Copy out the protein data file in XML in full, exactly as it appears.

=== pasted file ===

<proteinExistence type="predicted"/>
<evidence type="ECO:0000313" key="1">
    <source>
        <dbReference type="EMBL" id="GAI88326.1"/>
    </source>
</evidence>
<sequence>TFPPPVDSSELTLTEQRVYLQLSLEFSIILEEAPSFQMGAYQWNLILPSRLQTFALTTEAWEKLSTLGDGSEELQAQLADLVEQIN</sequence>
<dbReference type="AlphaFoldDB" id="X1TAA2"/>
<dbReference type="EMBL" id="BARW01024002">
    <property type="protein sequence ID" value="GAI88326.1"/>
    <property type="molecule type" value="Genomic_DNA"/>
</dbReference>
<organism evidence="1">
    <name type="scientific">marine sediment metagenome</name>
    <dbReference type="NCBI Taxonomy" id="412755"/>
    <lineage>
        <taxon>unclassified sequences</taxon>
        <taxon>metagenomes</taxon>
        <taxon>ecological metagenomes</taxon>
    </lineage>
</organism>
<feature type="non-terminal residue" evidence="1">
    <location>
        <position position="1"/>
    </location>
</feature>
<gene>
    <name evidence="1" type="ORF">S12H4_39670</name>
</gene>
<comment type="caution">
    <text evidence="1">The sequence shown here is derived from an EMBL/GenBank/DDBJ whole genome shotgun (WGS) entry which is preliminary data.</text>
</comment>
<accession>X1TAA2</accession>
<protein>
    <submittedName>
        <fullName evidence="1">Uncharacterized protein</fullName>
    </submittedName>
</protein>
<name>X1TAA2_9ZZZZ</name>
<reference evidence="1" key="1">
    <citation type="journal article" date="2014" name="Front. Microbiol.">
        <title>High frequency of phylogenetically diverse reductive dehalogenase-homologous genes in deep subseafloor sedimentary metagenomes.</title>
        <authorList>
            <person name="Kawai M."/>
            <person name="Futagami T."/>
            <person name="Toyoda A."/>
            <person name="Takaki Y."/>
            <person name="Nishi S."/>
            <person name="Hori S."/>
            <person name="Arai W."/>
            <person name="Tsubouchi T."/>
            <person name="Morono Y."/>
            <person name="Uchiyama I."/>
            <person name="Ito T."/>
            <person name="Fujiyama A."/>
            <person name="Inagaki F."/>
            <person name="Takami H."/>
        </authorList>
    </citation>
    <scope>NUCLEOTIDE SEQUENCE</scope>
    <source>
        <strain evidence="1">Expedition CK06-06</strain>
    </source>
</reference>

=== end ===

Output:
<proteinExistence type="predicted"/>
<evidence type="ECO:0000313" key="1">
    <source>
        <dbReference type="EMBL" id="GAI88326.1"/>
    </source>
</evidence>
<sequence>TFPPPVDSSELTLTEQRVYLQLSLEFSIILEEAPSFQMGAYQWNLILPSRLQTFALTTEAWEKLSTLGDGSEELQAQLADLVEQIN</sequence>
<dbReference type="AlphaFoldDB" id="X1TAA2"/>
<dbReference type="EMBL" id="BARW01024002">
    <property type="protein sequence ID" value="GAI88326.1"/>
    <property type="molecule type" value="Genomic_DNA"/>
</dbReference>
<organism evidence="1">
    <name type="scientific">marine sediment metagenome</name>
    <dbReference type="NCBI Taxonomy" id="412755"/>
    <lineage>
        <taxon>unclassified sequences</taxon>
        <taxon>metagenomes</taxon>
        <taxon>ecological metagenomes</taxon>
    </lineage>
</organism>
<feature type="non-terminal residue" evidence="1">
    <location>
        <position position="1"/>
    </location>
</feature>
<gene>
    <name evidence="1" type="ORF">S12H4_39670</name>
</gene>
<comment type="caution">
    <text evidence="1">The sequence shown here is derived from an EMBL/GenBank/DDBJ whole genome shotgun (WGS) entry which is preliminary data.</text>
</comment>
<accession>X1TAA2</accession>
<protein>
    <submittedName>
        <fullName evidence="1">Uncharacterized protein</fullName>
    </submittedName>
</protein>
<name>X1TAA2_9ZZZZ</name>
<reference evidence="1" key="1">
    <citation type="journal article" date="2014" name="Front. Microbiol.">
        <title>High frequency of phylogenetically diverse reductive dehalogenase-homologous genes in deep subseafloor sedimentary metagenomes.</title>
        <authorList>
            <person name="Kawai M."/>
            <person name="Futagami T."/>
            <person name="Toyoda A."/>
            <person name="Takaki Y."/>
            <person name="Nishi S."/>
            <person name="Hori S."/>
            <person name="Arai W."/>
            <person name="Tsubouchi T."/>
            <person name="Morono Y."/>
            <person name="Uchiyama I."/>
            <person name="Ito T."/>
            <person name="Fujiyama A."/>
            <person name="Inagaki F."/>
            <person name="Takami H."/>
        </authorList>
    </citation>
    <scope>NUCLEOTIDE SEQUENCE</scope>
    <source>
        <strain evidence="1">Expedition CK06-06</strain>
    </source>
</reference>